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What is ferrule effect?

Discussion in 'Dental' started by manishapatel, Mar 10, 2005.

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  1. manishapatel

    manishapatel Junior Member

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    I am a newbie to preclinicals and sorry to bother you.. In our labs, the instructors keep talking about the "ferrule effect" It keeps goin over my head again and again..my frnds tried explaining it tom me but i couldnt get it fully cleared..what exactly is a ferrule and what is the ferrule effect with regards to tooth preps? how does it look, what is its purpose and how does one achieve it? are they required on every tooth or just any anterior or posterior only? what would happen if someone completely ignored this concept? these questions are killing me...can someone explain these things to me? any supportive links on the internet would be highly appreciated...
    thanks a ton..
  2. UTDental

    UTDental Member

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    A ferrule means "a metal ring or band around a slender shaft that prevents splitting". In dentistry it basically means a ring of solid tooth structure going around your crown prep. I believe most prosthodontists recommend 1 mm minimum of good tooth structure in order to put a crown on a tooth in order to have a decent prognosis (this doesn't include the build-up). I may be wrong about the 1 mm minimum- you definitely want as much tooth structure as possible going around the tooth. This creates what is referred to as a "ferrule effect" which improves retention and resistance. When you get in clinic, this will make a lot more sense. Do a search on Dentaltown of "ferrule" for more info.
  3. slayer

    slayer Member

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    Last edited: Feb 2, 2013
  4. johnkimdmd

    johnkimdmd Member

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    This is something that's often confused. The ferrule is the ring of metal that goes along the gingival margin of a crown or a core buildup. It's not a ring of tooth structure. The tooth structure is removed in order to place a ferrule.

    The theory is that a ferrule will help distribute lateral forces and prevent fracture after you do a post and core.

    Think of a large amalgam buildup(*) placed over a post (P)

    ********
    ********
    ***PP***
    ***pp***
    tttttPPttttt
    tttttPPttttt
    tttttPPttttt​


    If you prep this for a crown you want to remove a ring of tooth (t) structure so that you can have a ferrule encircling tooth structure and not amalgam.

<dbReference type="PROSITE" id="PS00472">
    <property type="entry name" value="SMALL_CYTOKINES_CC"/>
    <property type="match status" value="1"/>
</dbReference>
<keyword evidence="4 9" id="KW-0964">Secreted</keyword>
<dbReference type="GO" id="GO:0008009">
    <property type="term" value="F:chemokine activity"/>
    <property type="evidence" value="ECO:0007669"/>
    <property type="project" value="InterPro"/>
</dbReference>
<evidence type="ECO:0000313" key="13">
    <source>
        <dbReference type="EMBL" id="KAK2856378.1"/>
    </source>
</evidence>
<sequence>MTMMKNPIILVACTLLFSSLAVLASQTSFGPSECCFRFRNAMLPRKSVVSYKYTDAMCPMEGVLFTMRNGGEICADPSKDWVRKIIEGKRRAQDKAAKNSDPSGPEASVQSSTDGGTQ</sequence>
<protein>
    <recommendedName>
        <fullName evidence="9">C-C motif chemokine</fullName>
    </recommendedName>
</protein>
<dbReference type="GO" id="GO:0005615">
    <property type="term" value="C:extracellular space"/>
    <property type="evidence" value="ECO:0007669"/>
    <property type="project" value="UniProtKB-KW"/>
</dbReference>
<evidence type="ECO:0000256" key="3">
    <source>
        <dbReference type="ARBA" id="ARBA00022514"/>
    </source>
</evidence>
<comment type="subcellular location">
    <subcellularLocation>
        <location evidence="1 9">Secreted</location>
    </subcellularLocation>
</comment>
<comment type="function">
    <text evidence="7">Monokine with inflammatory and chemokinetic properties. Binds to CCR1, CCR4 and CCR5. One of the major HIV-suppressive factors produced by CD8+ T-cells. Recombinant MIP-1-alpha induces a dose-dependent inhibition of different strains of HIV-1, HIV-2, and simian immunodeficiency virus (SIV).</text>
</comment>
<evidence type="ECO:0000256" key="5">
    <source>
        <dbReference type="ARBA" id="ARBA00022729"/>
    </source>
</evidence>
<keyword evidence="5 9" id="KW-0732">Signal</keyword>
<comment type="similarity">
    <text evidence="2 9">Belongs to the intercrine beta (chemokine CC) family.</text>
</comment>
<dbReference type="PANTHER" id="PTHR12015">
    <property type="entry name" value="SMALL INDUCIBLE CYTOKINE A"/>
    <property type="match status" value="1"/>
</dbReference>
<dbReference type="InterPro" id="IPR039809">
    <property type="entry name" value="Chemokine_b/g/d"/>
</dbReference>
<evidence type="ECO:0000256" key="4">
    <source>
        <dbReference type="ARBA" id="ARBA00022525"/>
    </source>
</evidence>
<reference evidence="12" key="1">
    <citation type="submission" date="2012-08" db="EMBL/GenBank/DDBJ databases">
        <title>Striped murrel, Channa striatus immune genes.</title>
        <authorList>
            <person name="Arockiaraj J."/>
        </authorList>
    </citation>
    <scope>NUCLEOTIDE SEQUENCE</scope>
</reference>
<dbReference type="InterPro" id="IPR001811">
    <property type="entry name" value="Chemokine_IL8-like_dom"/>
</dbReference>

CCCCCCCC
    C**PP**C
    C**pp**C
    CtttPPtttC
    tttttPPttttt
    tttttPPttttt​

    Now you have some resistance against lateral forces that aren't translated only to post and core. c = CROWN


    I hope this helps. Some may disagree. Whatever.
  5. simpledoc

    simpledoc Senior Member

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    thats a very good reply john! vividly described and explained! going by your post, am just curious, so the width of the ferrule actually dpends upon the type of margin which we place on the crown prep right? So does that mean that if one were to place a knife edge margin or just a bevel margin, there will not be any ferrule effect and tthat would be detrimental to the crown...right?
  6. gumgardener2009

    gumgardener2009 Senior Member

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    I'll agree with you that this is often confused, but I'll disagree on your explanation. The ferrule effect is not between crown and tooth structure (your drawing make the ferrule effect look like the margin) but between tooth structure and post and core. You need a minimum of 2mm of tooth on which you make a 1mm circumferencial bevel upon which the core sits.
  7. oms fan

    oms fan How I feel everyday...

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    JohnKimDMD is not incorrect in what he posted. In this scenario, the crown acts as the ferrule. However, what you are talking about is true as well...for example in a cast post and core you would prepare a ferrule for the casting to drop down around the tooth structure to resist fracture.
    However, since you never want to leave the margin of a crown on anything but tooth structure, the crown will always be acting as a ferrule for a tooth that has a buildup.
  8. johnkimdmd

    johnkimdmd Member

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    I think my picture was a little confusing, and just showed one scenario. Yes, if you were doing the buildup over the core you would drop a margin around the tooth and build it up w/amalgam or whatever (I didn't draw that way). You could prep for crown either way so that the ferrule is produced from the crown or both core and crown. And as stated by osfan, definitely would seat crown on natural tooth.

    J
  9. gumgardener2009

    gumgardener2009 Senior Member

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    It's good to know that we can both be right. I never thought about a crown always acting as a ferrule on a buildup. Sounds logical, but I'd like to look into that further. I know how prosthodontists can be sticklers for terminology. I'll probably ask one of them.
  10. Mr. So-So

    Mr. So-So Senior Member

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    good stuff


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